As you already know, at Enduro Experience Croatia we have a small workshop where we deal with repairs that may typically be necessary during or after an enduro tour. Those of you who know Dragan, our guide, also know that he is a very skilled and passionate mechanic. And in our small village, word travels fast so that almost every day we find in our garage a few bikes that need to be fixed. Whether these belong to our guests or to our enduro friends who live nearby.
Some works we do every day
The problems that we usually solve require basic tasks, such as changing the parts that are most likely to break during an enduro tour: the various levers, plastics, hand guards (and even the tail when someone goes too far with wheelies).
And there are maintenance operations such as changing oil, or the chain and so on. Finally, it can get more complex, from changing the bearings to setting the forks or even replacing the piston.
Some works we do more rarely
Today actually we had quite a challenging issue. The connecting rod! The one that we saw one an old KTM 300 EXC, I assure you, was not in very good shape and you can see that in the video below.
But how can you tell when the connecting rod is not doing its job anymore? Well, a first clue might be an unusual scraping noise, but the best time to check its condition is while the piston is being changed. In fact, while you’re at it, take the connecting rod with the crankshaft apart, hold it with two hands and try tapping lightly with a rubber mallet on the top of the connecting rod. Or just try to move it. Be sure that when it moves, you can feel it and see it. And what happens if you don’t change it in time? Nothing good, of course. The piston stroke will lengthen and the piston, stressed by contact with the engine head, can crack. In more serious cases can even destroy the engine.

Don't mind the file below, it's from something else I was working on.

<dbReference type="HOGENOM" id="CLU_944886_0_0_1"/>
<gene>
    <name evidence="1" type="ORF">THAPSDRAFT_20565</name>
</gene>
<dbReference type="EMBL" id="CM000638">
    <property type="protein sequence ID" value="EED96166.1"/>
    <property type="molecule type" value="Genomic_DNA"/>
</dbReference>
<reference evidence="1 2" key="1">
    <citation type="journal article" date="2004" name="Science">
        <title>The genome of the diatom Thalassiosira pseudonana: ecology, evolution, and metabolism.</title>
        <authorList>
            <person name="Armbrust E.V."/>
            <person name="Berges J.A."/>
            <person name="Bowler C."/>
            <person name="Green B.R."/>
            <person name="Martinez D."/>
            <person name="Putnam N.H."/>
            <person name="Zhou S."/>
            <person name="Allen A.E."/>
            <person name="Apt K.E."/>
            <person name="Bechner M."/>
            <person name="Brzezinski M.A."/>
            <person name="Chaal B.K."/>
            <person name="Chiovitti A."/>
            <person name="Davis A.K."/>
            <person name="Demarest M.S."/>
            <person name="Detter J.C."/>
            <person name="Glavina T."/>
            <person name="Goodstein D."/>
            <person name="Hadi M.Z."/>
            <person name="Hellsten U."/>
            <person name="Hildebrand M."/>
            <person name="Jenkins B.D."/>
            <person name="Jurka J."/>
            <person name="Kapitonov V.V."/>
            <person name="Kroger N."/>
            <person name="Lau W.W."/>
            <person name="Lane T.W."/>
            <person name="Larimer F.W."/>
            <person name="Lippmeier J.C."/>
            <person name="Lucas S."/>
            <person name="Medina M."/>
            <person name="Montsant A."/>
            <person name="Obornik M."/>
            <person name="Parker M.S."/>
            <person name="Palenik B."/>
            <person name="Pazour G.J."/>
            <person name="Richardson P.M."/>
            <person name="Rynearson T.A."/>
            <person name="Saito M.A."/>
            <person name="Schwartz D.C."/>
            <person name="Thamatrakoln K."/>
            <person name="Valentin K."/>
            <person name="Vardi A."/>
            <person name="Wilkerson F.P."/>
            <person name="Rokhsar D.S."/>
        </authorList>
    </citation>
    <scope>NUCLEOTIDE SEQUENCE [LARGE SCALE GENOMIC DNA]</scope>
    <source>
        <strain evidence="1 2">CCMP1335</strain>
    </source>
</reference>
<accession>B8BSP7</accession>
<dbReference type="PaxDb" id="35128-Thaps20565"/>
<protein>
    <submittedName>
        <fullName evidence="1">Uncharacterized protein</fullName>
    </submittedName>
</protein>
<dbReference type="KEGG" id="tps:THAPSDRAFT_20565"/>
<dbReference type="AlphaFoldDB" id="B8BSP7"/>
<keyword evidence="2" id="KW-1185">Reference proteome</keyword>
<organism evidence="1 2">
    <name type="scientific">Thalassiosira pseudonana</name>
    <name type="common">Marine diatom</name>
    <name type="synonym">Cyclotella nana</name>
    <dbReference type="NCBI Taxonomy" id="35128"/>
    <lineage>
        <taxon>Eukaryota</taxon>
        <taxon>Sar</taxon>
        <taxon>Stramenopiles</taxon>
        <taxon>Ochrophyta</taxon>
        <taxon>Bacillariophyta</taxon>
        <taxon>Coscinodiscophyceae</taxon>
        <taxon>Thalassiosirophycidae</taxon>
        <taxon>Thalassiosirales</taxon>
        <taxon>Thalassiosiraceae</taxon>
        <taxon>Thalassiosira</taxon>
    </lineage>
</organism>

So, better to act. It should be clear that changing a connecting rod is not a job that takes a half an hour. Indeed, first you need to disassemble the engine, remove the connecting rod removed and fix it. And then, of course, you need to put back everything in the right place! But we weren’t frightened and patiently disassembled piece by piece until we removed the affected part. We then took the piece to the mechanic (a former KTM official for Istria) who changed the internal bearings and did the balancing and alignment.
And check out the old KTM 300 EXC Enduro back from the dead. See you at the next one!